This year Interreg celebrates its thirtieth birthday, focusing on three themes of interest for European cohesion: youth, a greener Europe and we all have neighbors. In this context, each month, we present one of our emblematic projects related to one of these themes. This month we talked with the Open2Preserve project team, a project that reduces the risk of fire in mountain areas.
What is OPEN2PRESERVE about?
Open2preserve is a project that arises from the knowledge of the reality of the abandoned rural world in disadvantaged mountain areas. In the last decades these areas are undergoing a great landscape change, the mosaic landscapes and the open areas disappear due to lack of management, and producing an accumulation of vegetable fuel, which increases the risk of forest fire. The situation caused by climate change, heat waves and more intense droughts, aggravate this problem, favoring the fires to be more severe and of greater magnitude. Consequently, mega-fires that exceed extinction capacity are becoming more frequent, such as those that have occurred recently in other regions of the planet such as California or Australia. The risk in Sudoe territory is equally important and we must take steps to meet this challenge.
The Open2preserve project aims to demonstrate that it is necessary to combine knowledge and techniques from different disciplines to obtain satisfactory results and that in the right combination of alternatives is the solution, merging scientific knowledge (fire ecology, animal ethology, plant ecology, ...), and technical (directed grazing, controlled burning, ..) to obtain positive results in the medium term.
How is transnationality essential for this project?
It is essential in two aspects: first, it allows to establish pilot experiences in regions with different environmental and socio-political environments that nevertheless share similar problems. Then, the transnationality allows to contribute complementary and multidisciplinary knowledge of the different partners of the project, constituted by technical organizations of management, universities, regional administrations, technological centers and agricultural chambers. This partnership consisting of 13 partners, combines knowledge and experience in aspects as varied as the use of controlled fire (South of France, Catalonia), pastoralism with environmental functions (Andalusia, Navarra), silvopastoral practices (Galicia) and strategies rural valorization (North Portugal).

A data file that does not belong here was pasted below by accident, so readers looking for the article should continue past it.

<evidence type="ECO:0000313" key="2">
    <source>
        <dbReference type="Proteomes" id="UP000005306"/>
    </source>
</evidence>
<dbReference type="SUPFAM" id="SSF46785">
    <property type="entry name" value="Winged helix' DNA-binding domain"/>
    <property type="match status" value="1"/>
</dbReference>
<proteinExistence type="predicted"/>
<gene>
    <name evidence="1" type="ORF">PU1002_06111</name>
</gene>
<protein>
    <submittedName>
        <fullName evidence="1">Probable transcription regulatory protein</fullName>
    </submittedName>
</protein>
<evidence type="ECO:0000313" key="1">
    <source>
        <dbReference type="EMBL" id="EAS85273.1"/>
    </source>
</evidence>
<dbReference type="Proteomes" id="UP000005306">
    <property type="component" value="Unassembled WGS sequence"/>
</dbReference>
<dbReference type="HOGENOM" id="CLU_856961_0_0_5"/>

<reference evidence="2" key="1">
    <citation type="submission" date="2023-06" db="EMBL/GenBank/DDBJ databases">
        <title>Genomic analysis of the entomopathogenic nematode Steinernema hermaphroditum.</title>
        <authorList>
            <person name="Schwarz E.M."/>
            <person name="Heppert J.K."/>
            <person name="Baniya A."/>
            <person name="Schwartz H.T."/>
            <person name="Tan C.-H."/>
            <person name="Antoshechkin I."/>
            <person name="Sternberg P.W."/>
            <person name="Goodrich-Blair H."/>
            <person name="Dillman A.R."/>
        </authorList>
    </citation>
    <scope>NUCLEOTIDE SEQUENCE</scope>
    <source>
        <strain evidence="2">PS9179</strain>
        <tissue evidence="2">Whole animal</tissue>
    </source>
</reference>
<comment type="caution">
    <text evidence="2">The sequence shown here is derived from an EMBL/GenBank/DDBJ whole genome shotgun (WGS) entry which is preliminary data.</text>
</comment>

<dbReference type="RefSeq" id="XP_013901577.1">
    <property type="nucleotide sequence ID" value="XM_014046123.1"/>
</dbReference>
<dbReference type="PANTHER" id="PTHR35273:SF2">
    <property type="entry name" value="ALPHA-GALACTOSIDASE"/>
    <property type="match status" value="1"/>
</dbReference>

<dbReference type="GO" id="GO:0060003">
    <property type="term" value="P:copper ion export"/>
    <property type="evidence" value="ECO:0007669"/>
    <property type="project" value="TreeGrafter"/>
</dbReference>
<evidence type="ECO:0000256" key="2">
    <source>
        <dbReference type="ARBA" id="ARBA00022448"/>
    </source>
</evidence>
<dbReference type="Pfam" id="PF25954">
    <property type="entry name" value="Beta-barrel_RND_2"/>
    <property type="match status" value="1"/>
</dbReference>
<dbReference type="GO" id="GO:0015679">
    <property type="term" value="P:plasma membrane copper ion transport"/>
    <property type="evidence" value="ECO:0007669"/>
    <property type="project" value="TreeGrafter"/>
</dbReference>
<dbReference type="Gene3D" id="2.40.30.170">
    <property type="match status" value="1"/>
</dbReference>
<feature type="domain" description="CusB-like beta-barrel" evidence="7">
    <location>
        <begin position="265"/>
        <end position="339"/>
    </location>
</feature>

How is the project developed?
The project has established eight pilot experiences in Portuguese, French and Spanish territory where practices of pyric herbivorism are emulated, that is, the ancestral action of fire (controlled burning) and herbivore (directed grazing) is combined using modern tools to consolidate open areas and favor landscapes that are resilient to global change. In critical areas for firefighting these open areas represent an opportunity for fire control. In this way, an initial treatment of controlled and low intensity winter fire is used and the created open space is maintained and consolidated over time by means of directed grazing practices of native cattle, which is revalued by its environmental role, as a biodebroker, in front of his traditional role of food producer.